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To be useful for indicating plant water needs, any measure of plant stress should be closely related to some of the known short and medium term plant stress responses, such as stomatal closure and reduced rates of expansive growth. Methods for the measurement of plant water potential (Ψ) are available, but conflicting results have led to disagreement as to whether any of these give an appropriate biological index of plant water stress. Some pressure chamber results may be attributed to an artifact of water loss following excision. Leaf and stem Ψ however, in addition to being numerically different, may not be equivalent indices of plant stress, and midday stem Ψ has proven to be a useful index of stress in a number of fruit trees. Day to day fluctuations in midday stem Ψ under well irrigated conditions is well correlated to midday Vapor Pressure Deficit, and hence can be used to predict a non-stressed baseline. A 50% decline in water use at both the leaf and canopy level were associated with relatively small reductions (0.5 to 0.6 MPa) in midday stem Ψ from this baseline in prune. In cherry, midday stem Ψ was correlated to both leaf stomatal conductance and rates of shoot growth, with shoot growth essentially stopping once midday stem Ψ dropped to between -1.5 to -1.7 MPa. In pear, increased fruit size, decreased fruit soluble solids and increased green color were all associated with increases in midday stem Ψ.

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Field experiments with 15 sweet potato [Ipomoea batatas L. (Lam.)] genotypes were conducted to study the physiological basis of yield in 1981 and 1982. The leaf area index differed significantly among the sweet potato genotypes during early and late phases of growth, hut showed an inconsistent relationship with yield. Single leaf net photosynthesis ranged from 0.74 to 1.12 mg CO2/m' per sec. Canopy photosynthesis for sweet potato genotypes differed significantly in 1981, but not in 1982. It ranged from 0.81 to 1.16 mg CO2/m2 per sec in Aug. 1981. and from 0.63 to 0.88 mg CO2/m2 per sec in 1982. Four hours after “C-labeling, 14C-assimilate translocation from the treated leaf ranged from 21% to 46%, but did not differ significantly among the genotypes. At final harvest, harvest index [HI, defined as (storage root yield/total biological yield) × 100] of the genotypes varied from 43% to 77% and 31% to 75% for 1981 and 1982, respectively. Canopy photosynthesis during September was significantly correlated with storage root dry matter yield (r = 0.54*) in 1981 and with phytomass (above-ground biomass plus storage roots) (r = 0.60*) in 1982. Both phytomass and HI were significantly correlated with storage root matter yield. Canopy photosynthetic evaluation of sweet potato germplasm may be-more relevant when the storage root sinks are at an advanced stage of development. Our study suggests that yield is poorly predicted by Pn, particularly when the genotypes have different leaf sizes.

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The herbicides paraquat, trifluralin, and metolachlor were compared for efficacy of weed control in cowpea [Vigna unguiculata (L.) Walp.] with and without cultivation as a supplemental strategy. Herbicides also were compared against a no cultivation-no herbicide treatment (control) and against cultivation without an herbicide. Cultivation had no significant effect on seed yield, biological yield, or harvest index of cowpea. Paraquat, applied before seeding but after emergence of weeds, was ineffective for weed control and usually did not change cowpea yield from that obtained without an herbicide. Trifluralin and metolachlor more than tripled cowpea seed yield compared with that obtained without an herbicide in 1988, when potential weed pressure was 886 g·m-2 (dry weight). The main effects of trifluralin and metolachlor were not significant for cowpea seed yield in 1989, when potential weed pressure was 319 g·m-2 (dry weight). However, in 1989, these two herbicides still increased cowpea seed yield compared with that of the control and increased net farm income by more than $300/ha compared with the income obtained from the control. Chemical names used 1,1'-dimethyl-4,4' -bipyridlnium salts (paraquat); 2,6-dinitro-N,N-dipropyl-4-(trifluoromethyl) benzenamine (trifluralin); 2-chloro-N-(2-ethyl-6 -methylphenyl)-N-(2-methoxy-l-methylethyl) acetamide (metolachlor).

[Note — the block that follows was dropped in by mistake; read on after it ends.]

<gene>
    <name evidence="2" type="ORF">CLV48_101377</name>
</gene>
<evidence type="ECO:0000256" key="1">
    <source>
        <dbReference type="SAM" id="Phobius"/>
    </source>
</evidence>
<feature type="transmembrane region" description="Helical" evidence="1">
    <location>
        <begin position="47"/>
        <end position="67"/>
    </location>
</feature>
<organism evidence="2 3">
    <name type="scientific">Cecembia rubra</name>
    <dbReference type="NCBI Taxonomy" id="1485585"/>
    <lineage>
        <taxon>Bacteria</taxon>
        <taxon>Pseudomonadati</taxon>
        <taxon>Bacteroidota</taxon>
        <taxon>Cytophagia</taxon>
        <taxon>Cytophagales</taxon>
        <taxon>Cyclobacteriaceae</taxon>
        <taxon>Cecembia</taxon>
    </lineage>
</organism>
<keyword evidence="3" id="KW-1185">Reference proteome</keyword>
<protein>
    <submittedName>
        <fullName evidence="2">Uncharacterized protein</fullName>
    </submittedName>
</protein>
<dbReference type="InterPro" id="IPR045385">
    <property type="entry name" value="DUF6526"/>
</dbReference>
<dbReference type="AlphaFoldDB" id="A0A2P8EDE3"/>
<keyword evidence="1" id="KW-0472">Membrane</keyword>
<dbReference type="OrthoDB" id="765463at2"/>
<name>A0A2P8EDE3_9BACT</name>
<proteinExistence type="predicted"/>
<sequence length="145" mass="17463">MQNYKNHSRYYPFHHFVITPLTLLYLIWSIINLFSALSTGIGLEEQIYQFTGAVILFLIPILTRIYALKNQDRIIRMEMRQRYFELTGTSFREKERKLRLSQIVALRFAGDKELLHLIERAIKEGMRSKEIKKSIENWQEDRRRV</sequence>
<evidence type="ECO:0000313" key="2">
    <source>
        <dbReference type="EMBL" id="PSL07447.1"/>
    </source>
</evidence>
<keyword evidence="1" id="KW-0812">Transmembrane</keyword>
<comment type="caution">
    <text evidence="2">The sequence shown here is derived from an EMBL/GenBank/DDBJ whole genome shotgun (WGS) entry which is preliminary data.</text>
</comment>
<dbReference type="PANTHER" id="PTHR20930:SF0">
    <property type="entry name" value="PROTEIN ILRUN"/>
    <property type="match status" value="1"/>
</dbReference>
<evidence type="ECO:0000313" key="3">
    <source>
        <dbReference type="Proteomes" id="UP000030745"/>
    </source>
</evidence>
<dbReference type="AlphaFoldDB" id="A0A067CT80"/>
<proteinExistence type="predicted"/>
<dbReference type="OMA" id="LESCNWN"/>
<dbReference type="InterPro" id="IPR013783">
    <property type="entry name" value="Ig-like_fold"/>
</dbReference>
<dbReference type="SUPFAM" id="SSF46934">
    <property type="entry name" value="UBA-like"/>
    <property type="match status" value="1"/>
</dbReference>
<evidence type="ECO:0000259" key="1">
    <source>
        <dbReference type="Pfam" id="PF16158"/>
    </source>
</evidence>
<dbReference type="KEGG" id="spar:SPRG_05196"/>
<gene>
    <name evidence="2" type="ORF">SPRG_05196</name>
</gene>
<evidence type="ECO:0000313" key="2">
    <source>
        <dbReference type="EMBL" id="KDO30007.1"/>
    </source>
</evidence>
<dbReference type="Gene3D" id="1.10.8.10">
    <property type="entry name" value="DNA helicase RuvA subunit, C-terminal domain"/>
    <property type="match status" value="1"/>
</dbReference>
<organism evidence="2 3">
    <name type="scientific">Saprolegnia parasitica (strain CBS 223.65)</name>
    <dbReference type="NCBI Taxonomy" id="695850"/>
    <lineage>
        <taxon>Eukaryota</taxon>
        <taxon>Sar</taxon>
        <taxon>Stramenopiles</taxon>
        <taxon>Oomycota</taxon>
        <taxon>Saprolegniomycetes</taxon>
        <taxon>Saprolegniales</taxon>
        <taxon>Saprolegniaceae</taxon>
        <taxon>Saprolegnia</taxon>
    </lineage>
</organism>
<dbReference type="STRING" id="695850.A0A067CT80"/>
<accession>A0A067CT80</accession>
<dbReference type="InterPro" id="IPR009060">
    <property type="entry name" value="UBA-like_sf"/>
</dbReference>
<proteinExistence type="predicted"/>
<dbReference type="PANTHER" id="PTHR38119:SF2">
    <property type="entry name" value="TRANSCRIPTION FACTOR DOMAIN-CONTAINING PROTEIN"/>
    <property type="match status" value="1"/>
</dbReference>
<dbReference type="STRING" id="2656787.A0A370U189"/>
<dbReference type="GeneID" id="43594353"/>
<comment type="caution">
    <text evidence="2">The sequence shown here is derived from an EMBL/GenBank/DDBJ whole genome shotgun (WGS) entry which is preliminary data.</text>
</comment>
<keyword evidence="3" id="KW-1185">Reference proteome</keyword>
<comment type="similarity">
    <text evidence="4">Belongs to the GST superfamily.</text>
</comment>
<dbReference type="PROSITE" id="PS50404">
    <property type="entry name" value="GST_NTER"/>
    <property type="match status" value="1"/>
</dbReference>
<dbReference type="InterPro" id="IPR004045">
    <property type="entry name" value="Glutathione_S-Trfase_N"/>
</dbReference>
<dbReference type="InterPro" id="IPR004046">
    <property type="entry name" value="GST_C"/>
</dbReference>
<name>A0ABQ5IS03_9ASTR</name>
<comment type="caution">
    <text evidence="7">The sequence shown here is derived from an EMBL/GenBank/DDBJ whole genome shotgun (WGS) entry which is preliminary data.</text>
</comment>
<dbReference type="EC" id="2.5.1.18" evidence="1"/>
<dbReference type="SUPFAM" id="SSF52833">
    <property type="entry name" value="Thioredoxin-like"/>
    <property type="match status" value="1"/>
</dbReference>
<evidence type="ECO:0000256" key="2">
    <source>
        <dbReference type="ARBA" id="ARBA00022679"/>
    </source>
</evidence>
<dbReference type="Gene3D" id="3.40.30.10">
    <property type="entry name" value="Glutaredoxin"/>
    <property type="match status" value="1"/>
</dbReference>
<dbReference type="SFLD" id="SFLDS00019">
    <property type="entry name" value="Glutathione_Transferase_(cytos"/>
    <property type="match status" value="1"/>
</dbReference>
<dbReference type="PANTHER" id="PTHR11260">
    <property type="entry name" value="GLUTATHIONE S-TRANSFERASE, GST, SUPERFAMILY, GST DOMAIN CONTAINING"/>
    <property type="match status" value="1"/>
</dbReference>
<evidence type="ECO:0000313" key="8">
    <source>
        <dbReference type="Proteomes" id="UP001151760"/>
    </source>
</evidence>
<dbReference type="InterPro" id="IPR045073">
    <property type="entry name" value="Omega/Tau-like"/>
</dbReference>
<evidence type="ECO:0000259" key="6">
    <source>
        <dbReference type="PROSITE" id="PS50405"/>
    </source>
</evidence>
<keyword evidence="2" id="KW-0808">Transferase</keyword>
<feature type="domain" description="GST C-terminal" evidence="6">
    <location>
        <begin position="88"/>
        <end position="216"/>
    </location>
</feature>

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The herbicides trifluralin, metolachlor, and paraquat were compared for efficacy of weed control in cowpea with and without cultivation as a supplemental strategy for two years. Herbicides also were compared against a no-herbicide control (with and without cultivation). Cultivation had no significant effect on seed yield, biological yield, or harvest index of cowpea. Paraquat, used in a “stale seedbed” system, was ineffective for weed control and did not change cowpea yield from that of the no-herbicide control. Trifluralin and metolachlor more then tripled cowpea seed yield compared to that of the no-herbicide control in 1988, when potential weed pressure was 886 g m-2 (dry wt.). Trifluralin and metolachlor did not significantly increase cowpea seed yield compared to that of the no-herbicide control in 1989, when potential weed pressure was 319 g m-2 (dry wt.). However, in 1989, these two herbicides each still increased net farm income by $206 per hectare compared to the income obtained without an herbicide.